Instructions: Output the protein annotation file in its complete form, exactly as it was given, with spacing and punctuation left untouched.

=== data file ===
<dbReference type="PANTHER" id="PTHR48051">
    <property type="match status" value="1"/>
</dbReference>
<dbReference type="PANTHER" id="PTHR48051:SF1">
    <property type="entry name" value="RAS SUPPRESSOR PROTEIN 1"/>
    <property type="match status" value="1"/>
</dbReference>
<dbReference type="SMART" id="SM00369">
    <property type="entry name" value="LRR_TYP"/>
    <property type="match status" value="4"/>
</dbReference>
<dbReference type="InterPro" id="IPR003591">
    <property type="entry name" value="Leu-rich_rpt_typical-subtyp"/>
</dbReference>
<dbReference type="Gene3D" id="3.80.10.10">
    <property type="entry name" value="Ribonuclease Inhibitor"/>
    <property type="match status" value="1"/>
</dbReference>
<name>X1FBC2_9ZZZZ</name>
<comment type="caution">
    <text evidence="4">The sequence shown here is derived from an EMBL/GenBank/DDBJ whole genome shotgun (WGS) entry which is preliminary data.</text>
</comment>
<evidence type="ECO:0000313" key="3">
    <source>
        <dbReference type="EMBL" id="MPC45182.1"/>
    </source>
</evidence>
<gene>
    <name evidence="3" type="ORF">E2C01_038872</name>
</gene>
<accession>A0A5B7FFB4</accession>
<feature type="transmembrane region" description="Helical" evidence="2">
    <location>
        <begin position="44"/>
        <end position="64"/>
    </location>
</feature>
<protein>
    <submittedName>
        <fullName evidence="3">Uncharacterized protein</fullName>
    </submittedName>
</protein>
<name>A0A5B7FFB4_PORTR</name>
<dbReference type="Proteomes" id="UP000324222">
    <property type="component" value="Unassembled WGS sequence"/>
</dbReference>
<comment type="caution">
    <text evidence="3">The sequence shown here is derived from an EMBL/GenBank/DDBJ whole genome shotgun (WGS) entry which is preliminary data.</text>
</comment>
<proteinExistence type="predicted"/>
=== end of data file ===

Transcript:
<dbReference type="PANTHER" id="PTHR48051">
    <property type="match status" value="1"/>
</dbReference>
<dbReference type="PANTHER" id="PTHR48051:SF1">
    <property type="entry name" value="RAS SUPPRESSOR PROTEIN 1"/>
    <property type="match status" value="1"/>
</dbReference>
<dbReference type="SMART" id="SM00369">
    <property type="entry name" value="LRR_TYP"/>
    <property type="match status" value="4"/>
</dbReference>
<dbReference type="InterPro" id="IPR003591">
    <property type="entry name" value="Leu-rich_rpt_typical-subtyp"/>
</dbReference>
<dbReference type="Gene3D" id="3.80.10.10">
    <property type="entry name" value="Ribonuclease Inhibitor"/>
    <property type="match status" value="1"/>
</dbReference>
<name>X1FBC2_9ZZZZ</name>
<comment type="caution">
    <text evidence="4">The sequence shown here is derived from an EMBL/GenBank/DDBJ whole genome shotgun (WGS) entry which is preliminary data.</text>
</comment>
<evidence type="ECO:0000313" key="3">
    <source>
        <dbReference type="EMBL" id="MPC45182.1"/>
    </source>
</evidence>
<gene>
    <name evidence="3" type="ORF">E2C01_038872</name>
</gene>
<accession>A0A5B7FFB4</accession>
<feature type="transmembrane region" description="Helical" evidence="2">
    <location>
        <begin position="44"/>
        <end position="64"/>
    </location>
</feature>
<protein>
    <submittedName>
        <fullName evidence="3">Uncharacterized protein</fullName>
    </submittedName>
</protein>
<name>A0A5B7FFB4_PORTR</name>
<dbReference type="Proteomes" id="UP000324222">
    <property type="component" value="Unassembled WGS sequence"/>
</dbReference>
<comment type="caution">
    <text evidence="3">The sequence shown here is derived from an EMBL/GenBank/DDBJ whole genome shotgun (WGS) entry which is preliminary data.</text>
</comment>
<proteinExistence type="predicted"/>